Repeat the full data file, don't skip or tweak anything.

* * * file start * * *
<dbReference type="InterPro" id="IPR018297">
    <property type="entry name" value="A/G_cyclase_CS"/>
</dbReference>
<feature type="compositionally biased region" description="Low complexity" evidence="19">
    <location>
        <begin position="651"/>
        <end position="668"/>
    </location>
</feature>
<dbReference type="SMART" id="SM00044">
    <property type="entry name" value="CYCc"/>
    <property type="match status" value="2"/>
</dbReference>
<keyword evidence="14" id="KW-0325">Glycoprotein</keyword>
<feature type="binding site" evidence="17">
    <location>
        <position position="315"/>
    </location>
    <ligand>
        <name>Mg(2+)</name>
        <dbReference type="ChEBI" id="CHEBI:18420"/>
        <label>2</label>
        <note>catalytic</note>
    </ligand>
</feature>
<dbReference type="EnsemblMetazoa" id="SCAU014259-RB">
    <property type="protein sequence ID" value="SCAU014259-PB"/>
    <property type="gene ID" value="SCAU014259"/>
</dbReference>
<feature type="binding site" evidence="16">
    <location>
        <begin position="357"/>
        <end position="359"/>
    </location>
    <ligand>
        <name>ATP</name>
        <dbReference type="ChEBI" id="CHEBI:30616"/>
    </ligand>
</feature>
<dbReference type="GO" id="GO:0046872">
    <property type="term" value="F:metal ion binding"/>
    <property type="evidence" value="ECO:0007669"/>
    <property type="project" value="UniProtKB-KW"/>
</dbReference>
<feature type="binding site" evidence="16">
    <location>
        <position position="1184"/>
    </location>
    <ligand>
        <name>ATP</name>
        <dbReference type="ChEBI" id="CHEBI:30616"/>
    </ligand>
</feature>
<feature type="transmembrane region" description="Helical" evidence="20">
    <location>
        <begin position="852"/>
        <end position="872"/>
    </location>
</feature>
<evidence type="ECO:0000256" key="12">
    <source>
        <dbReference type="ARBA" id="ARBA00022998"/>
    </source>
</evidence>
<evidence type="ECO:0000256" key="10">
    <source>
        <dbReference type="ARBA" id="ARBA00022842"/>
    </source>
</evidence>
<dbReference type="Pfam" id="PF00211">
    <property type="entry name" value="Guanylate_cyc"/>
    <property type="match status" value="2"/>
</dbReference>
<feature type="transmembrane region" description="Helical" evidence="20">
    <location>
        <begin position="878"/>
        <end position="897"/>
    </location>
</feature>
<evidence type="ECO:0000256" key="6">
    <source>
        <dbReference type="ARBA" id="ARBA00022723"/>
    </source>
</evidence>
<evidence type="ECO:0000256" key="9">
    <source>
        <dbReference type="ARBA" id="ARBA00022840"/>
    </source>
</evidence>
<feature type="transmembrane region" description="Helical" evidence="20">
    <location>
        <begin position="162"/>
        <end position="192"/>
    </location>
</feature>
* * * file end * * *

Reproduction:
<dbReference type="InterPro" id="IPR018297">
    <property type="entry name" value="A/G_cyclase_CS"/>
</dbReference>
<feature type="compositionally biased region" description="Low complexity" evidence="19">
    <location>
        <begin position="651"/>
        <end position="668"/>
    </location>
</feature>
<dbReference type="SMART" id="SM00044">
    <property type="entry name" value="CYCc"/>
    <property type="match status" value="2"/>
</dbReference>
<keyword evidence="14" id="KW-0325">Glycoprotein</keyword>
<feature type="binding site" evidence="17">
    <location>
        <position position="315"/>
    </location>
    <ligand>
        <name>Mg(2+)</name>
        <dbReference type="ChEBI" id="CHEBI:18420"/>
        <label>2</label>
        <note>catalytic</note>
    </ligand>
</feature>
<dbReference type="EnsemblMetazoa" id="SCAU014259-RB">
    <property type="protein sequence ID" value="SCAU014259-PB"/>
    <property type="gene ID" value="SCAU014259"/>
</dbReference>
<feature type="binding site" evidence="16">
    <location>
        <begin position="357"/>
        <end position="359"/>
    </location>
    <ligand>
        <name>ATP</name>
        <dbReference type="ChEBI" id="CHEBI:30616"/>
    </ligand>
</feature>
<dbReference type="GO" id="GO:0046872">
    <property type="term" value="F:metal ion binding"/>
    <property type="evidence" value="ECO:0007669"/>
    <property type="project" value="UniProtKB-KW"/>
</dbReference>
<feature type="binding site" evidence="16">
    <location>
        <position position="1184"/>
    </location>
    <ligand>
        <name>ATP</name>
        <dbReference type="ChEBI" id="CHEBI:30616"/>
    </ligand>
</feature>
<feature type="transmembrane region" description="Helical" evidence="20">
    <location>
        <begin position="852"/>
        <end position="872"/>
    </location>
</feature>
<evidence type="ECO:0000256" key="12">
    <source>
        <dbReference type="ARBA" id="ARBA00022998"/>
    </source>
</evidence>
<evidence type="ECO:0000256" key="10">
    <source>
        <dbReference type="ARBA" id="ARBA00022842"/>
    </source>
</evidence>
<dbReference type="Pfam" id="PF00211">
    <property type="entry name" value="Guanylate_cyc"/>
    <property type="match status" value="2"/>
</dbReference>
<feature type="transmembrane region" description="Helical" evidence="20">
    <location>
        <begin position="878"/>
        <end position="897"/>
    </location>
</feature>
<evidence type="ECO:0000256" key="6">
    <source>
        <dbReference type="ARBA" id="ARBA00022723"/>
    </source>
</evidence>
<evidence type="ECO:0000256" key="9">
    <source>
        <dbReference type="ARBA" id="ARBA00022840"/>
    </source>
</evidence>
<feature type="transmembrane region" description="Helical" evidence="20">
    <location>
        <begin position="162"/>
        <end position="192"/>
    </location>
</feature>